the friendships of people with a learning disability
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the friendships of people with a learning disability

Rachel Brackenridge Trainee clinical psychologist, Galashiels
Karen McKenzie Consultant clinical psychologist, University of Edinburgh

What do friendships mean to people with learning disabilities? Rachel Brackenridge and Karen McKenzie describe a study designed to explore the qualities that individuals look for in their friends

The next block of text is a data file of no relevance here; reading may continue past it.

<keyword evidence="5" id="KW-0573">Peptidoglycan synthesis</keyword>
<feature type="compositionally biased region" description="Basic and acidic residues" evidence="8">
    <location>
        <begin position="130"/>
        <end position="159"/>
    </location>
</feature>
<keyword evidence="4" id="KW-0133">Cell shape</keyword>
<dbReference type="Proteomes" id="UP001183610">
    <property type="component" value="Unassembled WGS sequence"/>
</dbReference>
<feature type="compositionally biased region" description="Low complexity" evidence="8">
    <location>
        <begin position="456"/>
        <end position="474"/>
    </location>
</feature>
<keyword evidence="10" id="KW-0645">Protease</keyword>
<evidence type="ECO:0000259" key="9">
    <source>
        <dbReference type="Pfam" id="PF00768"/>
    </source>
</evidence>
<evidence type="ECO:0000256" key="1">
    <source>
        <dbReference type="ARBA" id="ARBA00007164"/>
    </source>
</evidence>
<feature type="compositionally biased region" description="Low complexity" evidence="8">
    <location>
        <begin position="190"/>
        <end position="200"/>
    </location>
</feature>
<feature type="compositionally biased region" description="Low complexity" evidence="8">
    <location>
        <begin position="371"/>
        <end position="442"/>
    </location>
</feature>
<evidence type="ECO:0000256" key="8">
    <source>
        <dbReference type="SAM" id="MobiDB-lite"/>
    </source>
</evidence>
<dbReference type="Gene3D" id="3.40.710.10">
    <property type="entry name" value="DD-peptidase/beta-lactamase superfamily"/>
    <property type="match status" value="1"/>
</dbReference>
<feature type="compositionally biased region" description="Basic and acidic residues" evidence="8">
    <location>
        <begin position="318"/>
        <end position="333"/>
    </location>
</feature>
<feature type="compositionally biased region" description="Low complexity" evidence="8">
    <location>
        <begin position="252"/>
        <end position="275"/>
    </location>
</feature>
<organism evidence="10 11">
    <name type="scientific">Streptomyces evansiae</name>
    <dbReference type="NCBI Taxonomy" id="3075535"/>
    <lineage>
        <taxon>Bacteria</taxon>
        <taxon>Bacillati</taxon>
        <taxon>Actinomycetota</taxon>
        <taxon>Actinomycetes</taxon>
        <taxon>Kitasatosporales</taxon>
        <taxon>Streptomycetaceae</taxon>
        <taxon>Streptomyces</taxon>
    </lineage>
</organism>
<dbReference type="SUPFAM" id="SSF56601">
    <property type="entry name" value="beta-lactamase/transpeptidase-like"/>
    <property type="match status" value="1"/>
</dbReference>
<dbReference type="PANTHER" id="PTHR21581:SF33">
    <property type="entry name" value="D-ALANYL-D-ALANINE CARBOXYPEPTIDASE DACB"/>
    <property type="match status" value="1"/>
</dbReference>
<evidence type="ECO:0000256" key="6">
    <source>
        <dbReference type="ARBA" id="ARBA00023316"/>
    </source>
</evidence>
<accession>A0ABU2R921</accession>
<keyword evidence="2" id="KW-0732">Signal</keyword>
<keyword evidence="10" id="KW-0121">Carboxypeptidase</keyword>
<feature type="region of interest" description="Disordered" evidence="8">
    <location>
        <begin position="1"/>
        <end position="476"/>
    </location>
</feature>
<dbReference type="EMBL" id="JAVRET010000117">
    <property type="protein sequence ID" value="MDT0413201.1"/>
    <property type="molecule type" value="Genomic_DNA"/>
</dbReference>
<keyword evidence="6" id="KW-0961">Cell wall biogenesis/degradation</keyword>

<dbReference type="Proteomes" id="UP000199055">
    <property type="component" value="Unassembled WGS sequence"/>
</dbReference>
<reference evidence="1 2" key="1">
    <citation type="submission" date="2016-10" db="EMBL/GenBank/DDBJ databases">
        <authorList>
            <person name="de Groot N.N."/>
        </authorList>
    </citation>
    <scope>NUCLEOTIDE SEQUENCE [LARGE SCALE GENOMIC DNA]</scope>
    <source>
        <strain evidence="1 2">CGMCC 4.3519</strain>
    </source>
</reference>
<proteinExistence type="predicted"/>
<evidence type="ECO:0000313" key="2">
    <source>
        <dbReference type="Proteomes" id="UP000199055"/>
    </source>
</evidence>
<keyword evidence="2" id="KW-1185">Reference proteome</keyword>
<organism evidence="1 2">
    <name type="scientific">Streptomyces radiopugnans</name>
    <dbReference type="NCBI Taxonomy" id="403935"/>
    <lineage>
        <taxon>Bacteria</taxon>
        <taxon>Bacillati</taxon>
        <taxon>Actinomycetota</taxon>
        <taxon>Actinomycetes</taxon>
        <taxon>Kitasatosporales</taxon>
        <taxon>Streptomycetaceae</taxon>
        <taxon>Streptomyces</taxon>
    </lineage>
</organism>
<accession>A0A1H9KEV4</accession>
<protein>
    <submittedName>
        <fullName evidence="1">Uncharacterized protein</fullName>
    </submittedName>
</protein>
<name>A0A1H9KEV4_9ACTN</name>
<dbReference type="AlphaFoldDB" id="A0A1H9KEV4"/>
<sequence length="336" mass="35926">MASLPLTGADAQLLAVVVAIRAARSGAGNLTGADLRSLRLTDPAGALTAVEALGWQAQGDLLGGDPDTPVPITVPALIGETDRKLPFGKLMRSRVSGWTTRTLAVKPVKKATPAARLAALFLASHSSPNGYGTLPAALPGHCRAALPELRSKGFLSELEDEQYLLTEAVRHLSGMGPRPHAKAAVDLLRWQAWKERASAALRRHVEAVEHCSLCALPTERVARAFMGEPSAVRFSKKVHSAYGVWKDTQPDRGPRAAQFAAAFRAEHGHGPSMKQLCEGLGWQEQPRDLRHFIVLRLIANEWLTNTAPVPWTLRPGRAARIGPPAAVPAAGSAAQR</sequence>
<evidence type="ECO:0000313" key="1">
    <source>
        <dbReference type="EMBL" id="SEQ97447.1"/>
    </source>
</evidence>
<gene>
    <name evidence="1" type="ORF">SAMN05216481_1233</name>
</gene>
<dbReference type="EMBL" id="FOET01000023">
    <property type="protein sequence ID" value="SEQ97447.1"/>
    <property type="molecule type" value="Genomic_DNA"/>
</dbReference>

Friendships are important to most people, including those with a learning disability (Cummins and Lau 2003). Not only do they provide non-judgemental warmth and understanding, friendships allow the development and confirmation of self-identity and can raise and sustain self-esteem (Firth and Rapley 1990). Furthermore, social support is believed to act as a protective factor with regard to some mental health problems, such as depression (Brown and Harris 1978).

Learning Disability Practice. 8, 5, 12-17. doi: 10.7748/ldp2005.

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